Second, a petition for relief under § 2241 does not meet the "savings clause" provided for in § 2255(e). Defendants convicted in federal court are obliged to seek habeas relief from their convictions and sentences through § 2255. See In re Vial, 115 F.3d 1192, 1194 (4th Cir. 1997) (en banc). It is only when "§ 2255 proves inadequate or ineffective to test the legality of detention, " that a federal prisoner may pursue habeas relief under § 2241. See id. (alteration and internal quotation marks omitted). Importantly, "the remedy afforded by § 2255 is not rendered inadequate or ineffective merely because... an individual is procedurally barred from filing a § 2255 motion." Id. at 1194 n.5.

More specifically, § 2255 is inadequate and ineffective-and § 2241 may be utilized-when:

(1) at the time of conviction, settled law of this circuit or the Supreme Court established the legality of the conviction; (2) subsequent to the prisoner's direct appeal and first § 2255 motion, the substantive law changed such that the conduct of which the prisoner was convicted is deemed not to be criminal; and (3) the prisoner cannot satisfy the gatekeeping provisions of § 2255 because the new rule is not one of constitutional law.

Id. at 333-34. "[A] federal prisoner is entitled to pursue a § 2241 motion only when he had no opportunity to utilize a § 2255 motion to take advantage of a change in the applicable law. If, conversely, the prisoner had an unobstructed procedural shot at filing a § 2255 motion to take advantage of such a change, a § 2241 motion is unavailable to him, and any otherwise unauthorized habeas motion must be dismissed for lack of jurisdiction." Rice v. Rivera, 617 F.3d 802, 807 (4th Cir. 2010). The Fourth Circuit has not "extended the reach of the savings clause to those petitioners challenging only their sentence." United States v. Poole, 531 F.3d 263, 267 n.7, 274 (4th Cir. 2008).[1] Accordingly, Defendant would not be entitled to relief under § 2241 in the Fourth Circuit.[2] Therefore, Defendant's petition for relief under § 2241 is dismissed.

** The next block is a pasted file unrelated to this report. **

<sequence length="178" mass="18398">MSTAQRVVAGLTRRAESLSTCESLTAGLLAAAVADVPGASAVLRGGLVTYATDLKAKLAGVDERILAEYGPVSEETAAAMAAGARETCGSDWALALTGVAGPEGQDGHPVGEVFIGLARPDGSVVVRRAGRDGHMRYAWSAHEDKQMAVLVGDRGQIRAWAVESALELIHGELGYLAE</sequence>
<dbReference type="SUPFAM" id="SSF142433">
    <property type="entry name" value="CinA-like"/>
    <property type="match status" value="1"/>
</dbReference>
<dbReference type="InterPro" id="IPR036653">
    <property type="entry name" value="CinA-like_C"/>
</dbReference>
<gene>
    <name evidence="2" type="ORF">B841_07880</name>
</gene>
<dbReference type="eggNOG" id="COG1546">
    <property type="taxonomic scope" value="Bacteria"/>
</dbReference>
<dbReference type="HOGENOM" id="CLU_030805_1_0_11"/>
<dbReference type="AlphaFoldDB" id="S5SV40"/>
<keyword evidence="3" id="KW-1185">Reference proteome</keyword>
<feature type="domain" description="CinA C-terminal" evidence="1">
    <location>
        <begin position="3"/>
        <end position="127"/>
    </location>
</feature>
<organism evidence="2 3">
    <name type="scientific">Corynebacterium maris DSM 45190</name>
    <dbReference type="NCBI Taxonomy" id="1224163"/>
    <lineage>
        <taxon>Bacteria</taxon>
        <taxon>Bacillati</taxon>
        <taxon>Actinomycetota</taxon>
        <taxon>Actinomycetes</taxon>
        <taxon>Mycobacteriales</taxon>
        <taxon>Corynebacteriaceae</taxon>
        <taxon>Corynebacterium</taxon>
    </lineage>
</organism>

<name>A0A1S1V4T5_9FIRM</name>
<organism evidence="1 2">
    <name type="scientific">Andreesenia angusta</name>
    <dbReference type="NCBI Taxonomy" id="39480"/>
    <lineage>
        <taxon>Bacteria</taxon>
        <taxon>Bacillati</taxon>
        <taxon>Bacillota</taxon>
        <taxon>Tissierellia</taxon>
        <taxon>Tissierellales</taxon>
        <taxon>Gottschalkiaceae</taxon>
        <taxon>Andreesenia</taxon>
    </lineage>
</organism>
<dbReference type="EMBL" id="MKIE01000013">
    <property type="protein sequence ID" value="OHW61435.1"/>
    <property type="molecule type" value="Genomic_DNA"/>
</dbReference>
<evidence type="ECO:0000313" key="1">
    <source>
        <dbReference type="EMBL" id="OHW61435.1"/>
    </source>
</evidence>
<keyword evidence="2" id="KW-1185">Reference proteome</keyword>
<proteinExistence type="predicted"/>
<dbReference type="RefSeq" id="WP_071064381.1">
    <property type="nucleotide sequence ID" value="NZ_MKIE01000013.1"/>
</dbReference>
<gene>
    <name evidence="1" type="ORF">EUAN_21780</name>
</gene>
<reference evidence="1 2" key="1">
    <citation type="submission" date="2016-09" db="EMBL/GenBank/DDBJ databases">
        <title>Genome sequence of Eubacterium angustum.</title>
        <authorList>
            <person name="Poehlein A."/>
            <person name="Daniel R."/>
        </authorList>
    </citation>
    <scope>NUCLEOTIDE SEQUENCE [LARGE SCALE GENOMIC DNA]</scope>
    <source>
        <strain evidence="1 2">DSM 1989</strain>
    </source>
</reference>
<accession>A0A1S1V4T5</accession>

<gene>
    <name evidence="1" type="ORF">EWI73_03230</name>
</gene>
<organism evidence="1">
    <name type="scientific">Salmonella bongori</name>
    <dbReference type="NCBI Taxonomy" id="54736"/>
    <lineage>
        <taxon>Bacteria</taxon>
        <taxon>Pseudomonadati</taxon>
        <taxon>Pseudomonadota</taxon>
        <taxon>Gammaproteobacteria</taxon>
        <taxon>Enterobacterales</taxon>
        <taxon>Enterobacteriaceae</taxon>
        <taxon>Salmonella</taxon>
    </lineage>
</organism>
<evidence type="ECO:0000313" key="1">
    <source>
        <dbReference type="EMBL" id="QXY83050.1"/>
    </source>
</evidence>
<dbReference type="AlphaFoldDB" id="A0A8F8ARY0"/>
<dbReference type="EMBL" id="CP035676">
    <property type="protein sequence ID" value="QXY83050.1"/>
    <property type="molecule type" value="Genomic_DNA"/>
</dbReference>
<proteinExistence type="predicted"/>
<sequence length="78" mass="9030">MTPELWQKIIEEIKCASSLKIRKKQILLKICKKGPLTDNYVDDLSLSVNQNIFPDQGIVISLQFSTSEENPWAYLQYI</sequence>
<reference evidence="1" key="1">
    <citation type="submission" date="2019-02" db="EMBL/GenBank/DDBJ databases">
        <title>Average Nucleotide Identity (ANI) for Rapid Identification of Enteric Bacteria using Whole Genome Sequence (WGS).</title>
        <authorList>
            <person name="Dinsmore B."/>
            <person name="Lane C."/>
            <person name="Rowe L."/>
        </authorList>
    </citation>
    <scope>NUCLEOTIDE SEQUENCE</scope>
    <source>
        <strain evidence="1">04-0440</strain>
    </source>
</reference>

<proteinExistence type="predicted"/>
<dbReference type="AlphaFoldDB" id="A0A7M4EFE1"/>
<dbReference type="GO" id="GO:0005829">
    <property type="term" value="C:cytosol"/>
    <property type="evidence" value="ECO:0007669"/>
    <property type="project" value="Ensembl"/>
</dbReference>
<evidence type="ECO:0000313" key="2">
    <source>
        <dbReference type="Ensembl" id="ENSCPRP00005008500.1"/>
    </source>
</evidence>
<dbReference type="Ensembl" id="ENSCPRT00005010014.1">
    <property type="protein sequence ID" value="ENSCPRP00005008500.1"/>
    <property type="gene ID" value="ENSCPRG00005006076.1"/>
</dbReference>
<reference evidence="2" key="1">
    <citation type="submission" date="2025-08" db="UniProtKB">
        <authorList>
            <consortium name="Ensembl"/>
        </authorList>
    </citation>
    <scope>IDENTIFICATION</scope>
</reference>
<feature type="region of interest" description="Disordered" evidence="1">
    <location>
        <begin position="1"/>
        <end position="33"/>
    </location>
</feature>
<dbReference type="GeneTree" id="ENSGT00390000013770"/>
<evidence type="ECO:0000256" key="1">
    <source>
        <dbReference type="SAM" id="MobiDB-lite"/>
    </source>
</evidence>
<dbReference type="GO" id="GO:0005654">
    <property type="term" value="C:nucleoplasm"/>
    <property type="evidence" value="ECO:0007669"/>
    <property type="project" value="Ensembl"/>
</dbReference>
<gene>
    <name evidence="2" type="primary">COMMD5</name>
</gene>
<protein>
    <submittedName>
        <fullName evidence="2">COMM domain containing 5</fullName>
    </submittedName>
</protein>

CERTIFICATE OF APPEALABILITY AS TO MOTION FOR RELIEF UNDER 28 U.S.C. § 2255[3]

The governing law provides that:

(c)(2) A certificate of appealability may issue... only if the applicant has made a substantial showing of the denial of a constitutional right.
(c)(3) The certificate of appealability... shall indicate which specific issue or issues satisfy the showing required by paragraph (2).

28 U.S.C. § 2253(c). A prisoner satisfies this standard by demonstrating that reasonable jurists would find this court's assessment of his constitutional claims is debatable or wrong and that any dispositive procedural ruling by the district court is likewise debatable. See Miller-El v. Cockrell, 537 U.S. 322, 336 (2003); Slack v. McDaniel, 529 U.S. 473, 484 (2000); Rose v. Lee, 252 F.3d 676, 683 (4th Cir. 2001). In this case, the legal standard for the issuance of a certificate of appealability has not been met. Therefore, a certificate of appealability is denied.

IT IS SO ORDERED.